Rudy Ray Moore is best known for his Dolemite character which appeared in a string of low-budget 1970s blaxploitation films. His jive-talking, rhyme-spitting comedian/pimp/martial artist character has become a cultural icon and has been homaged by Mad TV and in the loving blaxploitation tribute, Black Dynamite.
Moore’s best films, Dolomite, The Human Tornado, Disco Godfather, and (my personal favorite) Petey Wheatstraw have all been recently reissued in gloriously fully-loaded, ultra-deluxe Blu-ray editions by boutique label Vinegar Syndrome, and I can’t recommend them enough for fans of ‘70s so-bad-it’s-good grindhouse fare.
Rudy Ray Moore, straight pimpin’, in “Petey Wheatraw, The Devil’s Son in Law.”
Though Moore, who left this mortal coil in 2008, sold thousands of spoken-word “party records” as a comedian, he is not widely remembered for the dozens of records he released as a musician. Moore is considered by many to be “the Godfather of rap,” as his rhymed “toasting” storytelling style is often cited as one of the great inspirations on that musical genre; but Moore’s own musical recordings are, by and large, straight r&b and early rock and roll affairs, with many of the early singles demonstrating obvious Little Richard and Chuck Berry influences.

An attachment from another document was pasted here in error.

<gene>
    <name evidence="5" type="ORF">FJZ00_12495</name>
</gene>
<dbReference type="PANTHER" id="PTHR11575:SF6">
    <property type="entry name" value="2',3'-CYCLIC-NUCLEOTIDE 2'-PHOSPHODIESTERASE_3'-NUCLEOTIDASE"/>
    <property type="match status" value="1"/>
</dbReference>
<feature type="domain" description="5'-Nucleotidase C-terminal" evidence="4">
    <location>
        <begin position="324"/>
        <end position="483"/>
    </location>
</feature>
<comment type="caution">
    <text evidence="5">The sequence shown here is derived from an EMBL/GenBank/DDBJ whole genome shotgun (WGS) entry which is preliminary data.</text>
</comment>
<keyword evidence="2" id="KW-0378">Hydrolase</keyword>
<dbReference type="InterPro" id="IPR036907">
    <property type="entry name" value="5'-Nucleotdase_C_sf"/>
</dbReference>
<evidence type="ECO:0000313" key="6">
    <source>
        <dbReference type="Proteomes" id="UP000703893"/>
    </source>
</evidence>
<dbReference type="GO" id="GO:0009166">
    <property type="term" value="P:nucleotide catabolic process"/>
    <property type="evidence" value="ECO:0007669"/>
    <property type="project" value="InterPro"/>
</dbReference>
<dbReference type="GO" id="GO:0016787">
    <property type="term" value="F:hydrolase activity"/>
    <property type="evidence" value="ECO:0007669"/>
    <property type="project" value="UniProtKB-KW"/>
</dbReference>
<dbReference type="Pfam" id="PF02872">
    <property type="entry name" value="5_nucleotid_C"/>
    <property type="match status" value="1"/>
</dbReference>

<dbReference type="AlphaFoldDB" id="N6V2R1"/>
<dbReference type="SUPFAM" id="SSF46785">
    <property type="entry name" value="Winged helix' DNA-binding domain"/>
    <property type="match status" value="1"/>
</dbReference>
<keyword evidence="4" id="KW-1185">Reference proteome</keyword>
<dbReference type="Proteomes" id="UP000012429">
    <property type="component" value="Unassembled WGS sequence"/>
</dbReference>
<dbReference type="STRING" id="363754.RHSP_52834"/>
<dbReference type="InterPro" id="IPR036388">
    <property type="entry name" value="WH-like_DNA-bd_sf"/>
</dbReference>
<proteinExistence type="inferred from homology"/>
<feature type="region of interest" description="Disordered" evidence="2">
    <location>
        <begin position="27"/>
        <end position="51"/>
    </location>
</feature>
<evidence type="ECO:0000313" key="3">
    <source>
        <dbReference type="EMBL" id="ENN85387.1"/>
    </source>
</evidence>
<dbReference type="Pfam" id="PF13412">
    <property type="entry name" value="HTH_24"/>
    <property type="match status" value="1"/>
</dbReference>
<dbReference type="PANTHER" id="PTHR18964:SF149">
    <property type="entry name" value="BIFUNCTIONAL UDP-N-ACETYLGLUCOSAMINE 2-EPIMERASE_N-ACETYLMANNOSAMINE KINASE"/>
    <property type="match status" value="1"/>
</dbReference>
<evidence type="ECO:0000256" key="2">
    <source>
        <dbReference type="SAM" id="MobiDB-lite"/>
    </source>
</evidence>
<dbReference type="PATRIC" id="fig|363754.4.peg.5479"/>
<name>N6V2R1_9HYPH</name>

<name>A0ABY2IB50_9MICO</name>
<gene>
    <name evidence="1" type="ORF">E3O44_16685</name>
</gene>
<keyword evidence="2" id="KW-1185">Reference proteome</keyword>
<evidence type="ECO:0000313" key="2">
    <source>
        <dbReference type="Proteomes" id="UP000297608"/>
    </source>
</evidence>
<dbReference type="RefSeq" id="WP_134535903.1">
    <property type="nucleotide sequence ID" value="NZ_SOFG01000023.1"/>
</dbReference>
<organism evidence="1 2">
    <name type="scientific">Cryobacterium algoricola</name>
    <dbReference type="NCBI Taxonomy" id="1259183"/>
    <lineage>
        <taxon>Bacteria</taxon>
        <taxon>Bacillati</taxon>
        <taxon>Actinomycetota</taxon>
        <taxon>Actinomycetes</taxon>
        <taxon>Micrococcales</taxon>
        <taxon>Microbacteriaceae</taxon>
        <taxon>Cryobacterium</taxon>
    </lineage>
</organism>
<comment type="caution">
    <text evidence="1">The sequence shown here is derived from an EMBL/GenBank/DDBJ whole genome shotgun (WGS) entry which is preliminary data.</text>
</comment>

His talent as a singer rivals his talents as a comedian and martial artist—and depending on your level of Rudy Ray Moore fandom, that is either a slight or high praise.
I’ll let you be the judge.
The best collection available of Moore’s musical output is the wonderful Hully Gully Fever album. Many of the sides on that release, collected from early singles, fit the category that collectors of early soul records term “tittyshakers.”
This track, “Robbie Dobbie” is available on that release:
This track, “Buggy Ride,” has a Chuck Berry feel in the verses that slide into a catchy call-and-response chorus. It is also available on the Hully Gully Fever album:
This track, “Just Won’t Be Content,” was originally released in 1959 on the Vermont record label:
This track, from much later in Moore’s career, appeared on the Mr. Jerry Walker party record “The Fairy Godmother.” It’s a funky, mostly instrumental, track with Moore doing a James Brown-ish command to “put your weight on it,” which was one of his signature catchphrases:
I had the pleasure of seeing Rudy Ray Moore’s nightclub act a few years before his death and he was still incorporating musical numbers into his act, though he was singing to a pre-recorded backing track instead of with a live band. He was an incredible showman.
In the off-chance that there’s anyone still reading this who has no idea who Rudy Ray Moore or Dolemite are, below is the trailer for his all-time classic debut film. This is what it’s all about: